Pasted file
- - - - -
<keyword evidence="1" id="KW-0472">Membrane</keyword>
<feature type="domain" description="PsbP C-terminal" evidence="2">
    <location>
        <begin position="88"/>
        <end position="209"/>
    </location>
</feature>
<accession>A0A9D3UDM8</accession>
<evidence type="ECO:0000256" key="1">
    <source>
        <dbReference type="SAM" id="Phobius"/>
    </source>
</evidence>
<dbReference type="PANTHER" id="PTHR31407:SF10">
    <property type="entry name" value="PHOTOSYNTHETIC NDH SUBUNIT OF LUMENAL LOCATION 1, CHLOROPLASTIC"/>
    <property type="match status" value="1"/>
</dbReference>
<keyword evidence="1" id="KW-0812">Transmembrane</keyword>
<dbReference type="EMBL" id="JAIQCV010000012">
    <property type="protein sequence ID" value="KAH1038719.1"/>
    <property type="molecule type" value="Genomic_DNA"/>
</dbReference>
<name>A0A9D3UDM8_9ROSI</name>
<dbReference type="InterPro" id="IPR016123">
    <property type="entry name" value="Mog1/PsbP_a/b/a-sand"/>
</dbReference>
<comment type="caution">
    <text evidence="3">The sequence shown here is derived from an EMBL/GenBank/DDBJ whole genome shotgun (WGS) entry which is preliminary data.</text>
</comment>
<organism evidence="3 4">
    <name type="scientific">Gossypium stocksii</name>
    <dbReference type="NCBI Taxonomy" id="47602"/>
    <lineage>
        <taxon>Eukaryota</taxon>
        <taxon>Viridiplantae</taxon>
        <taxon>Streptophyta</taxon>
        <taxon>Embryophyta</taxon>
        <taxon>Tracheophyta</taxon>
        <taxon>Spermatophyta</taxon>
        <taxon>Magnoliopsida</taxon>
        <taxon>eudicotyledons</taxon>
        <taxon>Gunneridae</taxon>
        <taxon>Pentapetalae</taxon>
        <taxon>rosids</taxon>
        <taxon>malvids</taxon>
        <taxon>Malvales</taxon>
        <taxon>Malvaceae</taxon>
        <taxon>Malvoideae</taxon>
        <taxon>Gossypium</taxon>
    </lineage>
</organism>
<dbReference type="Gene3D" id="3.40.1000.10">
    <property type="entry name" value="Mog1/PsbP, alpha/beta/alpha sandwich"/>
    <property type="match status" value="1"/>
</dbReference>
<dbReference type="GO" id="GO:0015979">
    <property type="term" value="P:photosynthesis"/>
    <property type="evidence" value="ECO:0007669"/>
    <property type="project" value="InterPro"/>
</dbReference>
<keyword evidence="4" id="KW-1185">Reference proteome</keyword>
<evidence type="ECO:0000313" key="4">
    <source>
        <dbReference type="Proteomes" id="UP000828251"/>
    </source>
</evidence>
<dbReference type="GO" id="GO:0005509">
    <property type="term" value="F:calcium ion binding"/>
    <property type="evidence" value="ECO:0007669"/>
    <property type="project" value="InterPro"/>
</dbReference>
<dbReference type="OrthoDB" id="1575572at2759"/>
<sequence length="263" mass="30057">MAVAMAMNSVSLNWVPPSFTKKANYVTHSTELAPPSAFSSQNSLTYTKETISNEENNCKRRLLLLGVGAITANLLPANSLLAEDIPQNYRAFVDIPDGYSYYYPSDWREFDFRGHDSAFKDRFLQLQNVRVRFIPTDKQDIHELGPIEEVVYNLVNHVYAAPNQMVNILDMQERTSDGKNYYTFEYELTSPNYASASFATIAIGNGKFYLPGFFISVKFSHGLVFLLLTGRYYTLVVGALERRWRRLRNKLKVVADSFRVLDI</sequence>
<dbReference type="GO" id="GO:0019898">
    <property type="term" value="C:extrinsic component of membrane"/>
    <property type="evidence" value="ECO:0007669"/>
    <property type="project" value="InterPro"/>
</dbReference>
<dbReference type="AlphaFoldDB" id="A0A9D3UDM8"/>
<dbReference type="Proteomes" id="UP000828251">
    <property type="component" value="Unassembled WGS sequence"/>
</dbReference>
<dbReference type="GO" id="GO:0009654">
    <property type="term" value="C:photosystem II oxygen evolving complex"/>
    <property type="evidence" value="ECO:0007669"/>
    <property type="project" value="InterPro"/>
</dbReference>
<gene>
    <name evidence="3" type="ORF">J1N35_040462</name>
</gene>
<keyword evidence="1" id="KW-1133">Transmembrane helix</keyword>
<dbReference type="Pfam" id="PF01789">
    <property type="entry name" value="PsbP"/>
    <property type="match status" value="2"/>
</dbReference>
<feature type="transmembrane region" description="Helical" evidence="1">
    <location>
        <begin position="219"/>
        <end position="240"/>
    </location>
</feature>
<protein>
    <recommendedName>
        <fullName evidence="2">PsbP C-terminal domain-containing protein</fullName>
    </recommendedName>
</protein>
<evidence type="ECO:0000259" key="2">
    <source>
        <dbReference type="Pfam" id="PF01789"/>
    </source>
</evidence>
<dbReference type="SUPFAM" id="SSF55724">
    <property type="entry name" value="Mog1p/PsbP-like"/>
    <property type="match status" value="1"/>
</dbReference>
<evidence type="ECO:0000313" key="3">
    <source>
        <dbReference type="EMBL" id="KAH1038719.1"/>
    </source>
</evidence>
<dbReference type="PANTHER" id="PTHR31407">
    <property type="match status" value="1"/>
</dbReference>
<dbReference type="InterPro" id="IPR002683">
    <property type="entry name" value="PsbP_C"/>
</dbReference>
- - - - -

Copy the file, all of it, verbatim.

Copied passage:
<keyword evidence="1" id="KW-0472">Membrane</keyword>
<feature type="domain" description="PsbP C-terminal" evidence="2">
    <location>
        <begin position="88"/>
        <end position="209"/>
    </location>
</feature>
<accession>A0A9D3UDM8</accession>
<evidence type="ECO:0000256" key="1">
    <source>
        <dbReference type="SAM" id="Phobius"/>
    </source>
</evidence>
<dbReference type="PANTHER" id="PTHR31407:SF10">
    <property type="entry name" value="PHOTOSYNTHETIC NDH SUBUNIT OF LUMENAL LOCATION 1, CHLOROPLASTIC"/>
    <property type="match status" value="1"/>
</dbReference>
<keyword evidence="1" id="KW-0812">Transmembrane</keyword>
<dbReference type="EMBL" id="JAIQCV010000012">
    <property type="protein sequence ID" value="KAH1038719.1"/>
    <property type="molecule type" value="Genomic_DNA"/>
</dbReference>
<name>A0A9D3UDM8_9ROSI</name>
<dbReference type="InterPro" id="IPR016123">
    <property type="entry name" value="Mog1/PsbP_a/b/a-sand"/>
</dbReference>
<comment type="caution">
    <text evidence="3">The sequence shown here is derived from an EMBL/GenBank/DDBJ whole genome shotgun (WGS) entry which is preliminary data.</text>
</comment>
<organism evidence="3 4">
    <name type="scientific">Gossypium stocksii</name>
    <dbReference type="NCBI Taxonomy" id="47602"/>
    <lineage>
        <taxon>Eukaryota</taxon>
        <taxon>Viridiplantae</taxon>
        <taxon>Streptophyta</taxon>
        <taxon>Embryophyta</taxon>
        <taxon>Tracheophyta</taxon>
        <taxon>Spermatophyta</taxon>
        <taxon>Magnoliopsida</taxon>
        <taxon>eudicotyledons</taxon>
        <taxon>Gunneridae</taxon>
        <taxon>Pentapetalae</taxon>
        <taxon>rosids</taxon>
        <taxon>malvids</taxon>
        <taxon>Malvales</taxon>
        <taxon>Malvaceae</taxon>
        <taxon>Malvoideae</taxon>
        <taxon>Gossypium</taxon>
    </lineage>
</organism>
<dbReference type="Gene3D" id="3.40.1000.10">
    <property type="entry name" value="Mog1/PsbP, alpha/beta/alpha sandwich"/>
    <property type="match status" value="1"/>
</dbReference>
<dbReference type="GO" id="GO:0015979">
    <property type="term" value="P:photosynthesis"/>
    <property type="evidence" value="ECO:0007669"/>
    <property type="project" value="InterPro"/>
</dbReference>
<keyword evidence="4" id="KW-1185">Reference proteome</keyword>
<evidence type="ECO:0000313" key="4">
    <source>
        <dbReference type="Proteomes" id="UP000828251"/>
    </source>
</evidence>
<dbReference type="GO" id="GO:0005509">
    <property type="term" value="F:calcium ion binding"/>
    <property type="evidence" value="ECO:0007669"/>
    <property type="project" value="InterPro"/>
</dbReference>
<dbReference type="OrthoDB" id="1575572at2759"/>
<sequence length="263" mass="30057">MAVAMAMNSVSLNWVPPSFTKKANYVTHSTELAPPSAFSSQNSLTYTKETISNEENNCKRRLLLLGVGAITANLLPANSLLAEDIPQNYRAFVDIPDGYSYYYPSDWREFDFRGHDSAFKDRFLQLQNVRVRFIPTDKQDIHELGPIEEVVYNLVNHVYAAPNQMVNILDMQERTSDGKNYYTFEYELTSPNYASASFATIAIGNGKFYLPGFFISVKFSHGLVFLLLTGRYYTLVVGALERRWRRLRNKLKVVADSFRVLDI</sequence>
<dbReference type="GO" id="GO:0019898">
    <property type="term" value="C:extrinsic component of membrane"/>
    <property type="evidence" value="ECO:0007669"/>
    <property type="project" value="InterPro"/>
</dbReference>
<dbReference type="AlphaFoldDB" id="A0A9D3UDM8"/>
<dbReference type="Proteomes" id="UP000828251">
    <property type="component" value="Unassembled WGS sequence"/>
</dbReference>
<dbReference type="GO" id="GO:0009654">
    <property type="term" value="C:photosystem II oxygen evolving complex"/>
    <property type="evidence" value="ECO:0007669"/>
    <property type="project" value="InterPro"/>
</dbReference>
<gene>
    <name evidence="3" type="ORF">J1N35_040462</name>
</gene>
<keyword evidence="1" id="KW-1133">Transmembrane helix</keyword>
<dbReference type="Pfam" id="PF01789">
    <property type="entry name" value="PsbP"/>
    <property type="match status" value="2"/>
</dbReference>
<feature type="transmembrane region" description="Helical" evidence="1">
    <location>
        <begin position="219"/>
        <end position="240"/>
    </location>
</feature>
<protein>
    <recommendedName>
        <fullName evidence="2">PsbP C-terminal domain-containing protein</fullName>
    </recommendedName>
</protein>
<evidence type="ECO:0000259" key="2">
    <source>
        <dbReference type="Pfam" id="PF01789"/>
    </source>
</evidence>
<dbReference type="SUPFAM" id="SSF55724">
    <property type="entry name" value="Mog1p/PsbP-like"/>
    <property type="match status" value="1"/>
</dbReference>
<evidence type="ECO:0000313" key="3">
    <source>
        <dbReference type="EMBL" id="KAH1038719.1"/>
    </source>
</evidence>
<dbReference type="PANTHER" id="PTHR31407">
    <property type="match status" value="1"/>
</dbReference>
<dbReference type="InterPro" id="IPR002683">
    <property type="entry name" value="PsbP_C"/>
</dbReference>